Constitution Drafting Committee member Jade Donavanik explains why the new charter should be Thailand's last
He might be the youngest of the individuals chosen to draft Thailand’s 20th Constitution but Jade Donavanik is far from being a new face and, at 42, more than makes up in experience what he lacks in years.
A law lecturer, he took part in the considerations of the 2007 Constitution after the 2006 coup and was later a member of the committee that came up with amendments to certain charter articles. He has also drafted or considered several laws.
Jade cannot recall how or even exactly when he became known as a political commentator and analyst. Perhaps it was when he started to write for a Thai newspaper as a regular political columnist. Or perhaps his fame stems from his career as a television anchor.
What is certain is that Jade has been under the spotlight as a political critic from the anti-Thaksin protest movement in 2006 to the latest protests.
Asked why he was picked by the Cabinet to be one of the 36 Constitution Drafting Committee (CDC) members, he laughs, saying that it was probably because he has openly criticised the junta and political situation. His comment after the coup that General Prayut Chan-o-cha should not concurrently hold the post of premier was widely reported in the press.
The Chiang Mai native says he opted to study law because he wanted to help people. His father and grandfather encouraged him to pursue a career in law while his grandmother and his aunts wanted him to become a doctor.
“My father said most doctors are trustworthy while lawyers are the opposite. He added that we needed our own people, people who we could trust in such a mistrusted career,” he recalls.
Thus Jade headed to Thammasat University where he earned his bachelor’s degree in law before heading to Stanford University in the US for his master’s and doctorate in the Science of Law. He was just 26.
In 2000, he returned to Thailand and worked at the Science and Technology Ministry as an expert in bio technology. He later returned to his first love – the law – and assumed a position as law lecturer at Mahidol University International College. His next move saw him become dean of the Graduate School of Law at Siam University and today he is the dean of the Law Faculty at Dhurakij Pundit University.
Despite more than 15 years of involvement in intellectual property litigation and a wealth of experience in drafting laws and working with several veteran law academics, he says the drafting of the new Constitution is the biggest and most challenging task he has faced to date.
The challenge, he explains, lies in how to make the charter ideological rather than idealistic and ensure it is one that can be successfully implemented.
Jade describes himself as a contexualist and believes in a Constitutional convention rather than Constitutional law. He thinks the best way to implement a Constitution is to tune convention with context so they work in parallel.
While most people are focused on whether the new charter will be written in such a way as to eradicate the old power clique or the Thaksin regime, Jade holds a different view: he thinks the charter should serve as a scripture to “arm” the people and make them strong.
“We need to make the charter one that reflects the people’s power. In that way, politicians won’t dare to violate or abuse the people otherwise they will be expelled by the people,” he says.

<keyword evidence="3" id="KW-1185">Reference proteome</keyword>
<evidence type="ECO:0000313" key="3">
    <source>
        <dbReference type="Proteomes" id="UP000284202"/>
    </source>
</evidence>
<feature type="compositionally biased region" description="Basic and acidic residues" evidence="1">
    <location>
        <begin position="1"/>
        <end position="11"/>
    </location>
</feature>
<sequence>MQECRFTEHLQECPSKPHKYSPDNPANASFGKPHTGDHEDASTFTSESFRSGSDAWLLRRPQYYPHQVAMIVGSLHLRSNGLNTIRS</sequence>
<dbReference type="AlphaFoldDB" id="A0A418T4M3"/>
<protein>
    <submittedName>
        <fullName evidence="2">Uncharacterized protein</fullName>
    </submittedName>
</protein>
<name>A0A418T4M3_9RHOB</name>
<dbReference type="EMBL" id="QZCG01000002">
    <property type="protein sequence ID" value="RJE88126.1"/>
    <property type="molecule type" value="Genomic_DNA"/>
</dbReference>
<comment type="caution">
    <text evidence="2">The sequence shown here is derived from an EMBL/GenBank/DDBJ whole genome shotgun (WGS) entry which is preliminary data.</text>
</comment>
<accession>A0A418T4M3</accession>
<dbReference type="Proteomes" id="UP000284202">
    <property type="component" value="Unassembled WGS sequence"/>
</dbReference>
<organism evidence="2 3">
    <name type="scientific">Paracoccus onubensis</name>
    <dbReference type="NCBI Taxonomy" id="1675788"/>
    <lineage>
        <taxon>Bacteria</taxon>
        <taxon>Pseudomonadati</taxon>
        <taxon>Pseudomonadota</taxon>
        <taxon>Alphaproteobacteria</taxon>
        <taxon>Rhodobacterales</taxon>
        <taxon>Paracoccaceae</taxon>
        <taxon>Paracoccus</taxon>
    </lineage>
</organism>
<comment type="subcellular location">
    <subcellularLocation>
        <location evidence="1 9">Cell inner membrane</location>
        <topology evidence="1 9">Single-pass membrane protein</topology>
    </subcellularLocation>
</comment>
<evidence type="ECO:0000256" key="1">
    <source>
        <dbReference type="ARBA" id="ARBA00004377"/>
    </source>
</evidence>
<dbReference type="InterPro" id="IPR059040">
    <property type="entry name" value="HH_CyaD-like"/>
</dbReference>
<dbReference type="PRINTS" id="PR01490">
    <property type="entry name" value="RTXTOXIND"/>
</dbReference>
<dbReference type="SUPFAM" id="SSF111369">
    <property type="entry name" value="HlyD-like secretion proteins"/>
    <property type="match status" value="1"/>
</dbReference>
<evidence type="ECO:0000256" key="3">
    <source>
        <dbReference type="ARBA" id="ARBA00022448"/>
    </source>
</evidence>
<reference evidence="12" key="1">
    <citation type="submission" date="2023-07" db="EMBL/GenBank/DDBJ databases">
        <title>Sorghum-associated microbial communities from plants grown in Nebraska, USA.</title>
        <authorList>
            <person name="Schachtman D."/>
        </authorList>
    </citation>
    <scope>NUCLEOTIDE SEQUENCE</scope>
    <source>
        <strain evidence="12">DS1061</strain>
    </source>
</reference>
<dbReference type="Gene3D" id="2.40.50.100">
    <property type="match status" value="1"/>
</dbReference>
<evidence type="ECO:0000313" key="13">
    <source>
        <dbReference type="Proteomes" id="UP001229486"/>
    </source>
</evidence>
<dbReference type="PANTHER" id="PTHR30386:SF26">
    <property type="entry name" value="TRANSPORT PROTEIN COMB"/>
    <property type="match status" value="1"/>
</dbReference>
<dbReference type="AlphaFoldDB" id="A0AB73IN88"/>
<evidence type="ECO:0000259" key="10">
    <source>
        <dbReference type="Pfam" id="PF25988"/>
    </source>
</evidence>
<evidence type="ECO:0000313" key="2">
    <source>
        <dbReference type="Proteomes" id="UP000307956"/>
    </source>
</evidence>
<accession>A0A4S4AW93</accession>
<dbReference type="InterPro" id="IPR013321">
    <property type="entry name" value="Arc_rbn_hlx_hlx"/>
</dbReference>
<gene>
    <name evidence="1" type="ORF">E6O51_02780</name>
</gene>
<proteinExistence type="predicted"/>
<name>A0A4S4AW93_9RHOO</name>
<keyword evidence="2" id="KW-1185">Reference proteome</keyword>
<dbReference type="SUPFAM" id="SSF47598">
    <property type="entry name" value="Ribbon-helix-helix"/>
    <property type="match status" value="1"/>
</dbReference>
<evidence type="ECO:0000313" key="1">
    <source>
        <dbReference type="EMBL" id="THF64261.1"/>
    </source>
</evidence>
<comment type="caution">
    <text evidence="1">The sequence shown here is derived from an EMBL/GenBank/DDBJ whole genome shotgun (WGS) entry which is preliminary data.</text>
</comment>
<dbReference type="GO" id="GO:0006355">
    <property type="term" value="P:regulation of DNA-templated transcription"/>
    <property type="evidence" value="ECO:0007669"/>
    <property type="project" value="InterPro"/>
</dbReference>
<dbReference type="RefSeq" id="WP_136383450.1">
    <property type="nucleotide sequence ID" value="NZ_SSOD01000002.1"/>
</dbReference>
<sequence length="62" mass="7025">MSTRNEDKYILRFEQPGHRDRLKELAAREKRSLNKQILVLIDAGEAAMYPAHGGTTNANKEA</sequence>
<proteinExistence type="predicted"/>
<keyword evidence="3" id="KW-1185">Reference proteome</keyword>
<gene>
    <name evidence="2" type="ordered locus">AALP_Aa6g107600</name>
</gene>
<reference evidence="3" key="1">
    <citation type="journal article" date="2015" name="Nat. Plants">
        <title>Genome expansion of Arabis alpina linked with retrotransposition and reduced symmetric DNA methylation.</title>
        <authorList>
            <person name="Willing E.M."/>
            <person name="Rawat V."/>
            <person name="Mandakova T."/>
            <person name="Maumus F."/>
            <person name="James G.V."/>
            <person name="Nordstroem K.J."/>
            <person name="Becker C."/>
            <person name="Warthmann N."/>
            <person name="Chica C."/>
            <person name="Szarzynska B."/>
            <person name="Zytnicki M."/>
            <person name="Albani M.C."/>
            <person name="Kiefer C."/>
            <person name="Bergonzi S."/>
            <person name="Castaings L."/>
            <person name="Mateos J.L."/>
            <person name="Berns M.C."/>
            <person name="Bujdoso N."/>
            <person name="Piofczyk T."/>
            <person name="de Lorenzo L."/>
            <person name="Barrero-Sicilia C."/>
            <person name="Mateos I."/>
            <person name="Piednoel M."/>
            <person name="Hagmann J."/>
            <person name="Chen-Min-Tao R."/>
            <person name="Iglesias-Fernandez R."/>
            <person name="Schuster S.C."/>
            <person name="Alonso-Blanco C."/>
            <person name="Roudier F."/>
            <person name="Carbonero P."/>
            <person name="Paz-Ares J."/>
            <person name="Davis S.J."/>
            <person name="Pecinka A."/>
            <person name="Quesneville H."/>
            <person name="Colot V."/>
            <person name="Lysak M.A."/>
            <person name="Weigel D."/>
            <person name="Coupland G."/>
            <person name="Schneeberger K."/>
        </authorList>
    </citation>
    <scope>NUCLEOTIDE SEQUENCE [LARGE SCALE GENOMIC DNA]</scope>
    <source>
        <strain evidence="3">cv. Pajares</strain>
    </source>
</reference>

He does, however, acknowledge that such a draft would be too extreme but stresses that the charter drafters need to build a “weapon” for the people and teach them how to use it.
“A precious weapon becomes scrap metal if you give it to those who don’t know how to use it. But in the hands of those who know how to use it, a leaf can turn into a magic sword,” he says.
Asked if the country’s ongoing political divide could be resolved solely with a new Constitution, he doesn’t hesitate for a second: “No way,” he says with emphasis.
“Religious scriptures are better written than any charter in the world but none of them can turn a man into a good man,” he says.
“It all depends on whether people do as the scriptures say. If they live in accordance with the scriptures, then the goodness will emerge. The same is true for the Constitution.”
“The road that lead to goodness exists but if people don’t walk on that road, it’s all over. The Constitution is a means but not the end in itself. It’s just a tool or road for people to follow the right way. It’s impossible for anyone to write a charter and create instant reconciliation. What is more important is that the charter is implemented to the letter,” he says.
In response to a question as to whether the junta will have failed if the new charter cannot help solve the divisions in the country, he merely repeats the old saying: “Every road leads to Rome but Rome was not built in one day”.
“The NCPO [National Council for Peace and Order] is just drawing the map but has yet to build the road. Don't expect them to improve everything. That’s utopia. Everything depends on the people. If the people are strong the country will be stable," he says.
The new generation law expert sincerely hopes that the 20th charter, which is expected to be ratified and come into force is 2015, will be the country’s last, pointing out that the United States Constitution came into force in 1789 and has never been torn or redrafted though it has been amended 27 times.
“There’s nothing wrong if there are amendments later or committees appointed for amendment. But hopefully we [CDC] will be the last charter drafters and we will come up with a Constitution that stands forever. Twenty is a nice round figure,” Jade says with a smile.
“If, in the future, Thailand faces an incident that requires military intervention, the charter won’t be ripped up but temporarily suspended.
“If we tear it up again, the new charter will be nothing but a scrap of worthless paper,” he says.